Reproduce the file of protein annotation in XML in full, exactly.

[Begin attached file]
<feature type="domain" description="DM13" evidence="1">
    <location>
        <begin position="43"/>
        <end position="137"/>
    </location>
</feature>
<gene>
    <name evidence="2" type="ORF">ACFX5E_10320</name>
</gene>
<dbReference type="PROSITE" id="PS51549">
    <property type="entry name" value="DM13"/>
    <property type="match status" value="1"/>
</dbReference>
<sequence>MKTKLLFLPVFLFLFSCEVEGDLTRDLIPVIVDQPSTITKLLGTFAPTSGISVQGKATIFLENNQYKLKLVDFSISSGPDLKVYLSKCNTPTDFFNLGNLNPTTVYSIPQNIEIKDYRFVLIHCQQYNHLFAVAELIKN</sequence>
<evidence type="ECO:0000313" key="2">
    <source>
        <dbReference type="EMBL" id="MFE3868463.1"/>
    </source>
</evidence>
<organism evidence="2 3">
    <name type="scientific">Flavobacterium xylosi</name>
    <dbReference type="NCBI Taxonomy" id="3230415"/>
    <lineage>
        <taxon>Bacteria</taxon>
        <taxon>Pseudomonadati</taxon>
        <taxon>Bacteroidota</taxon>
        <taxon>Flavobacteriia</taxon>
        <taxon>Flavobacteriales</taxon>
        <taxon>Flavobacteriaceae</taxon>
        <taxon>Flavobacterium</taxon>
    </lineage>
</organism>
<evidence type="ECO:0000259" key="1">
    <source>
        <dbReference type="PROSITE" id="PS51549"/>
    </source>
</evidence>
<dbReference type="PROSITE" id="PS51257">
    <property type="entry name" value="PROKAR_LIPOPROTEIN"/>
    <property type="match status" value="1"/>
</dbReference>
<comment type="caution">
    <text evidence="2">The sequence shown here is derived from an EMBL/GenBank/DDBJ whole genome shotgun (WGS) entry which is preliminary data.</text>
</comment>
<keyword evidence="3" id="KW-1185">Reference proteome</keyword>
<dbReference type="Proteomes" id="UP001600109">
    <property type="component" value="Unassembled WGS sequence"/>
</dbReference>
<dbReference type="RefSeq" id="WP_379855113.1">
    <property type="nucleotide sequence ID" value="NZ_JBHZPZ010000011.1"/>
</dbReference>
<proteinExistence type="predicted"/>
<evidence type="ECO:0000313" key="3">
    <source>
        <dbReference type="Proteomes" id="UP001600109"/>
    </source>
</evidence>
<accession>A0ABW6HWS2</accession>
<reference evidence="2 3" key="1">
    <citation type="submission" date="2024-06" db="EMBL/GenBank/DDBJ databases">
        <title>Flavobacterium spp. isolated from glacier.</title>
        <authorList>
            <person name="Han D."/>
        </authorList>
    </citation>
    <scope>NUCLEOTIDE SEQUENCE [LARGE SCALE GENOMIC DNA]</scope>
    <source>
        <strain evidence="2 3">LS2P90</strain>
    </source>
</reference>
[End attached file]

<feature type="domain" description="DM13" evidence="1">
    <location>
        <begin position="43"/>
        <end position="137"/>
    </location>
</feature>
<gene>
    <name evidence="2" type="ORF">ACFX5E_10320</name>
</gene>
<dbReference type="PROSITE" id="PS51549">
    <property type="entry name" value="DM13"/>
    <property type="match status" value="1"/>
</dbReference>
<sequence>MKTKLLFLPVFLFLFSCEVEGDLTRDLIPVIVDQPSTITKLLGTFAPTSGISVQGKATIFLENNQYKLKLVDFSISSGPDLKVYLSKCNTPTDFFNLGNLNPTTVYSIPQNIEIKDYRFVLIHCQQYNHLFAVAELIKN</sequence>
<evidence type="ECO:0000313" key="2">
    <source>
        <dbReference type="EMBL" id="MFE3868463.1"/>
    </source>
</evidence>
<organism evidence="2 3">
    <name type="scientific">Flavobacterium xylosi</name>
    <dbReference type="NCBI Taxonomy" id="3230415"/>
    <lineage>
        <taxon>Bacteria</taxon>
        <taxon>Pseudomonadati</taxon>
        <taxon>Bacteroidota</taxon>
        <taxon>Flavobacteriia</taxon>
        <taxon>Flavobacteriales</taxon>
        <taxon>Flavobacteriaceae</taxon>
        <taxon>Flavobacterium</taxon>
    </lineage>
</organism>
<evidence type="ECO:0000259" key="1">
    <source>
        <dbReference type="PROSITE" id="PS51549"/>
    </source>
</evidence>
<dbReference type="PROSITE" id="PS51257">
    <property type="entry name" value="PROKAR_LIPOPROTEIN"/>
    <property type="match status" value="1"/>
</dbReference>
<comment type="caution">
    <text evidence="2">The sequence shown here is derived from an EMBL/GenBank/DDBJ whole genome shotgun (WGS) entry which is preliminary data.</text>
</comment>
<keyword evidence="3" id="KW-1185">Reference proteome</keyword>
<dbReference type="Proteomes" id="UP001600109">
    <property type="component" value="Unassembled WGS sequence"/>
</dbReference>
<dbReference type="RefSeq" id="WP_379855113.1">
    <property type="nucleotide sequence ID" value="NZ_JBHZPZ010000011.1"/>
</dbReference>
<proteinExistence type="predicted"/>
<evidence type="ECO:0000313" key="3">
    <source>
        <dbReference type="Proteomes" id="UP001600109"/>
    </source>
</evidence>
<accession>A0ABW6HWS2</accession>
<reference evidence="2 3" key="1">
    <citation type="submission" date="2024-06" db="EMBL/GenBank/DDBJ databases">
        <title>Flavobacterium spp. isolated from glacier.</title>
        <authorList>
            <person name="Han D."/>
        </authorList>
    </citation>
    <scope>NUCLEOTIDE SEQUENCE [LARGE SCALE GENOMIC DNA]</scope>
    <source>
        <strain evidence="2 3">LS2P90</strain>
    </source>
</reference>